I hope this isn’t too controversial an opinion, but I always found the original 1995 Ghost in the Shell underwhelming. For as pretty a movie as it is – and it is very pretty – it’s a feature length police procedural; essentially an episode of Law and Order with cyborgs. I felt that it brought up interesting ideas about privacy in the digital age and our responsibility to AI consciousness, but largely turned away from the more interesting ideas implicit in its setting in favor of a simpler plot. Although the Puppet-Master causes her to doubt it, the Major is human, the Puppet-Master isn’t; the cops are ultimately good and for all intents and purposes, so is the criminal.
That all out on the table, I think that as derivative as this new Ghost in the Shell is – of both its source material, and the hundreds of other works tackling the same subject (See: RoboCop) – it does manage to explore some more interesting areas of the world it borrows from.
The Major (Scarlett Johansson) is the first of her kind: a human brain successfully implanted into an entirely artificial body – a shell. She is an agent of Section 9, a government police force that investigates cybercrime, funded largely by Hanka – the corporation responsible for making a majority of cyber-implants, including Major’s body. Their latest case involves finding a hacker responsible for the assassinations of multiple top Hanka scientists, all of whom were also involved in the creation of the Major. Upon finding the hacker, who claims to have been a prototype of the Major, she begins to doubt the veracity of her own memories, and question the real role Hanka played in giving her new life.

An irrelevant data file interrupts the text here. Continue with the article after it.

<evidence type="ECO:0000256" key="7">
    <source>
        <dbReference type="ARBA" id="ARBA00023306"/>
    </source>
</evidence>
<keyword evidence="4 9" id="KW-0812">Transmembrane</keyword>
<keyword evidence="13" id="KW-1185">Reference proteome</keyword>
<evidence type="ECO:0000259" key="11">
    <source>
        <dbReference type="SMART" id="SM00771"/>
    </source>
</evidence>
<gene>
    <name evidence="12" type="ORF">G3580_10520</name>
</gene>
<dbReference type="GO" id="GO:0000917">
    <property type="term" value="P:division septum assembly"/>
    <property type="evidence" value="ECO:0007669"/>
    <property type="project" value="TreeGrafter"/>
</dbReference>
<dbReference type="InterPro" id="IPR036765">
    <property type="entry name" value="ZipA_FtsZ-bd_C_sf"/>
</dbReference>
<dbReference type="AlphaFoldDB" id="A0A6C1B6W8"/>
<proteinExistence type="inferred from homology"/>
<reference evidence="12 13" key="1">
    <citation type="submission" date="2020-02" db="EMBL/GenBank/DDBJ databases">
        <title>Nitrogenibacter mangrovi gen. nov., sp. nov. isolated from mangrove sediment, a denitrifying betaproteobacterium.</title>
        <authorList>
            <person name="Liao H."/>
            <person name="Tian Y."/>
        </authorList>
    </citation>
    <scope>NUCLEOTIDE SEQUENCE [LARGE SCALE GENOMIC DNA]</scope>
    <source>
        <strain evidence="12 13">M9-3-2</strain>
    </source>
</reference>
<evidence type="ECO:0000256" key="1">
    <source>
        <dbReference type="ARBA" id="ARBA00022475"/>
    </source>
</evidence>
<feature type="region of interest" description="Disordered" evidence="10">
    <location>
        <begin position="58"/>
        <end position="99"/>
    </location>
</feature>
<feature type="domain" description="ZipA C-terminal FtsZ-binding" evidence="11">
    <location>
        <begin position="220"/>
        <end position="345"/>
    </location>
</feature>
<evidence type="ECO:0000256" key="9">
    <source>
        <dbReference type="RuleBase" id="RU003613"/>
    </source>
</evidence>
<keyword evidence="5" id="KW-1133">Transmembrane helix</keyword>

The adaptation takes major liberties with translating the source material, the biggest of which I’ll discuss later in the review, and ties directly into the white-washing controversy surrounding the movie. Many of the other changes this movies makes to the source material are in favor of that one big one, but also work towards making the story of the manga/anime/videogame franchise fit neatly into a single 100-minute movie. Functionally, they work in much the same way that having the Joker also be the person who killed Bruce Wayne’s parents in the 1989 movie works; they make the story neater at the expense of having an immediately more open world to play in. These changes also do make this Ghost in the Shell more traditionally Hollywood, and by the end, turn what is ostensibly a police-procedural into something that more closely resembles Mission Impossible and ends on essentially the same note as Batman Begins – down to a re-wording of one of that movie’s more famous lines.
Despite those changes, Ghost in the Shell manages to fit in an incredible amount of visual references to the 1995 adaptation, finding ways to wallpaper much of that movie’s now iconic imagery over what is an almost entirely original plot. It’s a little uncanny in the way the movie does prompt you to think about how much of the 1995 version’s cultural cache really was strictly audio-visual rather than based in plot or character, and how easily those same images can translate to an entirely different context and retain much of their integrity.